Nebraska Revised Statute 28-440
Chapter 28 Section 440
Drug paraphernalia; determination; factors considered.
In determining whether an object is drug paraphernalia, a court or other authority shall consider, in addition to all other logically relevant factors, the following:
(1) Statements by an owner or by anyone in control of the object concerning its use;
(2) Prior convictions, if any, of an owner, or of anyone in control of the object, under any state or federal law relating to any controlled substance;
(3) The proximity of the object, in time and space, to a direct violation of this act;
(4) The proximity of the object to any controlled substance;
(5) The existence of any residue of a controlled substance on the object;
(6) Direct or circumstantial evidence of the intent of an owner, or of anyone in control of the object, to deliver it to any person whom he or she knows, or should reasonably know, intends to use the object to facilitate a violation of sections 28-101, 28-431, and 28-439 to 28-444. The innocence of an owner, or of anyone in control of the object, as to a direct violation of sections 28-101, 28-431, and 28-439 to 28-444 shall not prevent a finding that the object is intended for use, or designed for use as drug paraphernalia;
(7) Instructions, oral or written, provided with the object concerning its use;
(8) Descriptive materials accompanying the object which explain or depict its use;
(9) National and local advertising concerning its use;
(10) The manner in which the object is displayed for sale;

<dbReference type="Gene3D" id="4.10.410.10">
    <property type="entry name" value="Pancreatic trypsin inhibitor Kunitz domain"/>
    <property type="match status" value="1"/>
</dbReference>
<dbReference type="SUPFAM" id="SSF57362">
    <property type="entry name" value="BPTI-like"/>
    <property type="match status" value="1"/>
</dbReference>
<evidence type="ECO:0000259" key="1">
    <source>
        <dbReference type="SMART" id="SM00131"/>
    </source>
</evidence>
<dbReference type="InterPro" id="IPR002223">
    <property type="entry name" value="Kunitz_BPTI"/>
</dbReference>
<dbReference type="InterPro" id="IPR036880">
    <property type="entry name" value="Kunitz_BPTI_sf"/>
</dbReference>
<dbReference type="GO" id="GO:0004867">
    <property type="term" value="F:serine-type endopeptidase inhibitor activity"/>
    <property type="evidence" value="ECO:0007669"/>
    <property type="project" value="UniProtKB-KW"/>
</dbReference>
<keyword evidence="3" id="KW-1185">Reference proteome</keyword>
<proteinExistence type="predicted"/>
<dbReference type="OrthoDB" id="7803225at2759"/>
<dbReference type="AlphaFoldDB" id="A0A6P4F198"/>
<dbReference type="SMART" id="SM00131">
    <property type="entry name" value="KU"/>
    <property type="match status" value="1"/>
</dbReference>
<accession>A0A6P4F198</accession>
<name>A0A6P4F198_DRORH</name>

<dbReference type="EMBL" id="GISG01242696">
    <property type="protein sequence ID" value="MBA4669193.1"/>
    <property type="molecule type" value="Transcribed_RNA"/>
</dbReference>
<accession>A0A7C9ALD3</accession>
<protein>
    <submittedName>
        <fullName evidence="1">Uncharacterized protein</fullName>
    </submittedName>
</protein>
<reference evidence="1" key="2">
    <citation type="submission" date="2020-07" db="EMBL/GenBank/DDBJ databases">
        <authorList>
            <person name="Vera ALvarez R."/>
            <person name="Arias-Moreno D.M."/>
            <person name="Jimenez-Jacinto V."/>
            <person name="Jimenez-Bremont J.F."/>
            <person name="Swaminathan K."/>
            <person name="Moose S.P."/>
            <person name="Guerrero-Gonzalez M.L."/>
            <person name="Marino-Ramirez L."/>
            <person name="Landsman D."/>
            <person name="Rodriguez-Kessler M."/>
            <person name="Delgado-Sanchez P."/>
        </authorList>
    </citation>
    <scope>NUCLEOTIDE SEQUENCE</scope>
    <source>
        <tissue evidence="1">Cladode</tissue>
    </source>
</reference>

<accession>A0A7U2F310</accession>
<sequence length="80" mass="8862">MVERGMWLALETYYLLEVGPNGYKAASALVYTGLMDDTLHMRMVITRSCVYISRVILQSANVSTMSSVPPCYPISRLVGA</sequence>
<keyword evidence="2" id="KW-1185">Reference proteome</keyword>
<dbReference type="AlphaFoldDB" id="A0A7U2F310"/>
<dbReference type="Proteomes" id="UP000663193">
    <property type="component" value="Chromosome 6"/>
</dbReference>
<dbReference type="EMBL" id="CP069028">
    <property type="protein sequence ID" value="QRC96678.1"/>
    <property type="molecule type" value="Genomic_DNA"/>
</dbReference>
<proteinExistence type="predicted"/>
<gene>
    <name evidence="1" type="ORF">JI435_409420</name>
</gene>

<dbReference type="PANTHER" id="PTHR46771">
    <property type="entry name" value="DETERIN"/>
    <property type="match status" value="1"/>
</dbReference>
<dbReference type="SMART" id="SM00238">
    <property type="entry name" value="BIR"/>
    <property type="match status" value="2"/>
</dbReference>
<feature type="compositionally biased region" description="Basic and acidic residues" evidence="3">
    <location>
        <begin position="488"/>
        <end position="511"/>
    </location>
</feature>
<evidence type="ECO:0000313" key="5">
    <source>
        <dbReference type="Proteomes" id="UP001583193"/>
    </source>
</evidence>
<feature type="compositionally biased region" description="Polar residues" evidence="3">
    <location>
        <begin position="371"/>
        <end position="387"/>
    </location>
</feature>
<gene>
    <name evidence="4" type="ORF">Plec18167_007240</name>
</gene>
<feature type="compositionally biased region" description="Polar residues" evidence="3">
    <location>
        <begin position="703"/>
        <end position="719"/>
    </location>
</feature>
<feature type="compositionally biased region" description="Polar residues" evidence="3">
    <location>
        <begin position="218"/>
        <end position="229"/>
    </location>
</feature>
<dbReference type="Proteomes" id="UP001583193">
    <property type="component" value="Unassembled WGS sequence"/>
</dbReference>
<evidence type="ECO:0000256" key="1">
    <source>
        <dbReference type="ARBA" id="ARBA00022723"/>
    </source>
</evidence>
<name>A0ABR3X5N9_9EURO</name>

(11) Whether the owner, or anyone in control of the object, is a legitimate supplier of like or related items to the community, such as a licensed distributor or dealer of tobacco products;
(12) Direct or circumstantial evidence of the ratio of sales of the object or objects to the total sales of the business enterprise;
(13) The existence and scope of any legitimate use for the object in the community; and
(14) Expert testimony concerning its use.
- Laws 1980, LB 991, § 2.
The factors listed in this section are used to determine if the objects are actually drug paraphernalia, not whether officer had probable cause to believe they were drug paraphernalia. The list in this section is illustrative, not exclusive. State v. Sassen, 240 Neb. 773, 484 N.W.2d 469 (1992).
List of items exemplary of drug paraphernalia is not unconstitutional on ground that several factors would permit conviction based on transferred intent and guilt by association where, although actions of third parties are relevant in determining paraphernalia, evidence regarding third-party actions is but one step in prosecutorial scheme, and if third-party actions tend to indicate the item is drug paraphernalia, focus of inquiry must necessarily shift to intent of individual involved. Casbah, Inc. v. Thone, 651 F.2d 551 (8th Cir. 1981).
Reference to "other authority" is not unconstitutionally vague since "other authority" certainly refers to law enforcement personnel, and fact that statute attempts to guide such personnel in their enforcement duties lessens, rather than increases, danger of arbitrary enforcement. Casbah, Inc. v. Thone, 651 F.2d 551 (8th Cir. 1981).